If you had thoughts or dreams of Javier Baez returning to Chicago, think again. Baez is set to become a member of the Detroit Tigers. Rumors about a potential deal emerged Monday night. The deal isn’t official yet, but from all accounts, Baez is heading to Detroit on a $140 million deal spanning six seasons.
Mark Feinsand first reported the full contract details. However, Buster Olney reported the deal could contain an opt-out, which could potentially alter the contract's length.
Interestingly enough, El Mago’s deal comes short of what the Cubs reportedly offered him before the 2020 season. According to Buster Olney, the Cubs offered Baez an extension in the $180 million range.
Part of the reason why Baez ultimately got less than he was offered initially is because of his on-field performance tailing off over the last couple of years. Some of those underlying issues began to rear their ugly head more often. Baez’s strikeout rate increased every year since the Cubs’ offer. On the other hand, maybe the contract negotiations before the 2020 season led to some of his struggles. Struggles that not only he had, but Kris Bryant and Anthony Rizzo shared as well.
From the beginning of 2020 to the time the Cubs traded him to the New York Mets at the deadline, Baez slashed .230/.270/.434 with 30 home runs and 89 RBIs. He also struck out 34.5 percent of the time during that span, which led to an incredibly low on-base percentage.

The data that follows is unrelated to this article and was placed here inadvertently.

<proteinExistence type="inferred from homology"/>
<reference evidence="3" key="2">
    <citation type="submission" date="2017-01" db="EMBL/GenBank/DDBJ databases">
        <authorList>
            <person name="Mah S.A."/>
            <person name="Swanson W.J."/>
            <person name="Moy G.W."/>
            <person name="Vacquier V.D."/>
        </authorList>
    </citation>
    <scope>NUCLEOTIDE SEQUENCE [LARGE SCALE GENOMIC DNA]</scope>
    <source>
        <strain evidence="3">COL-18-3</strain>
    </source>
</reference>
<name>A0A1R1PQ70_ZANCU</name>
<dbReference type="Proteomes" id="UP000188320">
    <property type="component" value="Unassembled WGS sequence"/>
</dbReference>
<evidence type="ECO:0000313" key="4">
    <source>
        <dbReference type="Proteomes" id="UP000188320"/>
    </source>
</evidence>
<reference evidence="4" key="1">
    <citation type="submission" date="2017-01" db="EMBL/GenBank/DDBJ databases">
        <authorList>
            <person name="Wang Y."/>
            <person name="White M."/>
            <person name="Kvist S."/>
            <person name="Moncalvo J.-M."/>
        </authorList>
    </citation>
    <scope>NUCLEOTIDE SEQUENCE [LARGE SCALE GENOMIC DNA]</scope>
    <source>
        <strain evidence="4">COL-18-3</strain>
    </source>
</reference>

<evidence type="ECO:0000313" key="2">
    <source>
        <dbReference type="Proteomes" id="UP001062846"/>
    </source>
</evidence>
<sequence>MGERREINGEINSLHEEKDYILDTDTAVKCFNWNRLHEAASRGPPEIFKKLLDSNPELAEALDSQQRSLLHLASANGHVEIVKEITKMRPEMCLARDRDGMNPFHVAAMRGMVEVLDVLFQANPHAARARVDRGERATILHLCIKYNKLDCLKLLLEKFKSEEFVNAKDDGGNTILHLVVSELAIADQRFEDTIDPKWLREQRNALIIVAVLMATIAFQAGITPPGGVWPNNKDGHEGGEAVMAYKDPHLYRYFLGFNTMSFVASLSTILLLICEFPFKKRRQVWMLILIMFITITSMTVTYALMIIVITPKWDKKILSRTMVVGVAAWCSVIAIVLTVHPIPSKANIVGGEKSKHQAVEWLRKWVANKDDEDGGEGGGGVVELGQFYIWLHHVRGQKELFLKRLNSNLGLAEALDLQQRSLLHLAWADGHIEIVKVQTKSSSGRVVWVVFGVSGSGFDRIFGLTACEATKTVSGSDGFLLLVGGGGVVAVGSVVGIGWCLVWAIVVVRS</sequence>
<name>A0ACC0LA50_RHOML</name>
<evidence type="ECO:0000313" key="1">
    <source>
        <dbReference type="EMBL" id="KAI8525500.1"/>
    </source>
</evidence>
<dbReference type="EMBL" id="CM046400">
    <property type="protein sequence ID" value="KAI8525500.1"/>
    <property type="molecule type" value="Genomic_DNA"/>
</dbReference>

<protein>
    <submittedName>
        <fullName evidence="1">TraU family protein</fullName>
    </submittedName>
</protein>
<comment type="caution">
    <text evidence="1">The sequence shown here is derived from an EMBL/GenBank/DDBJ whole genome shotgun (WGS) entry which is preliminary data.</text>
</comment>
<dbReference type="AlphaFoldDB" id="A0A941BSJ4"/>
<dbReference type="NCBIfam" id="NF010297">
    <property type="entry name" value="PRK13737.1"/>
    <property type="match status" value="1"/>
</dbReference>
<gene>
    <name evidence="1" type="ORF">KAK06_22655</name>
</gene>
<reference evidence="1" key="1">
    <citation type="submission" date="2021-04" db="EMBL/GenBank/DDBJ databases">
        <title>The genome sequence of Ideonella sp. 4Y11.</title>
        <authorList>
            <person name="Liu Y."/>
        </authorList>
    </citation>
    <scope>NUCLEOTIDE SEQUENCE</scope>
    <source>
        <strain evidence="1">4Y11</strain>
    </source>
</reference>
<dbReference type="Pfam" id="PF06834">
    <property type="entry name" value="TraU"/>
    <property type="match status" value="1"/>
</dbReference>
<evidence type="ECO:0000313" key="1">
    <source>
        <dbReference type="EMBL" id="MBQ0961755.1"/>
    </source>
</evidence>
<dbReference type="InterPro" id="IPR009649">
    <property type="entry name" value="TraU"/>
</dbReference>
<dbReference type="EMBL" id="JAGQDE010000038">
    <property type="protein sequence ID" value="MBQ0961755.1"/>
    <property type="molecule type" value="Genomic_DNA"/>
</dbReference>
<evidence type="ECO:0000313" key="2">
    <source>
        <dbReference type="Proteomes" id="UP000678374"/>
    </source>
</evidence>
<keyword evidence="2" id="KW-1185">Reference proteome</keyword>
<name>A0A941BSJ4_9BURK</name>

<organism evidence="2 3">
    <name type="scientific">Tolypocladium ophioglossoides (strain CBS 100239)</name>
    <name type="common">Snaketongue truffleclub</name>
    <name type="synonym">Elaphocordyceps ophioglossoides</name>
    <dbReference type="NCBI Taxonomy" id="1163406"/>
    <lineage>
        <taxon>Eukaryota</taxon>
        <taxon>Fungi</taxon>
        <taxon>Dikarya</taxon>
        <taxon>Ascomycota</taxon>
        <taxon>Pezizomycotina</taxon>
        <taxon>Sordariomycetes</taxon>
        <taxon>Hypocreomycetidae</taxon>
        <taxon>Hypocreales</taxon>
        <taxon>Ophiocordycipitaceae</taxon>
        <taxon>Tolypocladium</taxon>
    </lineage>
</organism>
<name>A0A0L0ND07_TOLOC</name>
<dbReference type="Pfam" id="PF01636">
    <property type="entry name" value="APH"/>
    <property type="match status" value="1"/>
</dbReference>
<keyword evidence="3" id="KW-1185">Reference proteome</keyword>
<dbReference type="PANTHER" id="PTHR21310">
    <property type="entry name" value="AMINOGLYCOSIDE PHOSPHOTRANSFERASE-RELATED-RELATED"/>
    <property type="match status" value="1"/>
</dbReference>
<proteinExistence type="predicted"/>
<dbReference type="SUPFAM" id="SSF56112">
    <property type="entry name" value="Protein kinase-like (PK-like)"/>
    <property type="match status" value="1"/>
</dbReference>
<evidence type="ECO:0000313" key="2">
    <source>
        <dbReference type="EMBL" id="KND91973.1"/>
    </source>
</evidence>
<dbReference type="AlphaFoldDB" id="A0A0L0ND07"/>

Of course, with all of his flaws, there’s a reason Baez received the contract he did, even if it’s less than the Cubs offered him. Baez creates magic on the basepaths and on defense. This offseason, the Tigers have been making moves, and Javy is a solid addition to an up-and-coming young nucleus. I wonder how much of his struggles were contract-based because we saw the gains he made at the plate, cutting his strikeout rate down under 30 percent after his first two seasons in the league.
Also, after a slow start with the Mets, Baez finished the season strong. In 47 games played, he slashed .299/.371/.515 (.886 OPS) with nine homers and 22 driven in. The strikeout rate was high, as is usually the case with Baez, but it was under 30 percent (28.4 percent to be exact). After souring on Baez early on, many Mets fans hoped the team would bring him back.
Moving forward, that’s what Baez needs to keep his strikeout rate under 30 percent and hit for power in order to live up to the contract in Detroit. His glove is excellent. Sometimes he makes boneheaded plays, but he more than makes up for it with unimaginable ones. The power production has always been there, and that’s something Detroit can bank on. However, hitting in Detroit, Baez’s home run numbers will likely come down. We saw how happy Nicholas Castellanos was to leave Comerica Park, as it’s not exactly a hitter-friendly place to play.
Aside from his performance, this is one of the most stacked shortstop free agent classes we’ve seen in years. The Texas Rangers signed Corey Seager to a 10-year, $325 million deal and Marcus Semien (who can play both 2B and SS) to a seven-year, $175 million contract. Trevor Story is still on the open market, and he more than likely will get more money than Baez. The biggest fish in the shortstop pond, Carlos Correa, remains unsigned. Undoubtedly, Correa will fetch more than Baez.
The biggest takeaway from this is Jed Hoyer. Fans are becoming impatient with his lack of movement thus far this offseason. (It’s me, I’m a fan). As impatient as we are, the Cubs didn’t overspend in this case. We have to take him for his word. Hoyer and Theo Epstein offered Baez a competitive deal that held up well in the open market, which he told us would be the case. They got this one right. We have to hold them accountable, and I’m keeping score—tally one point for Jed.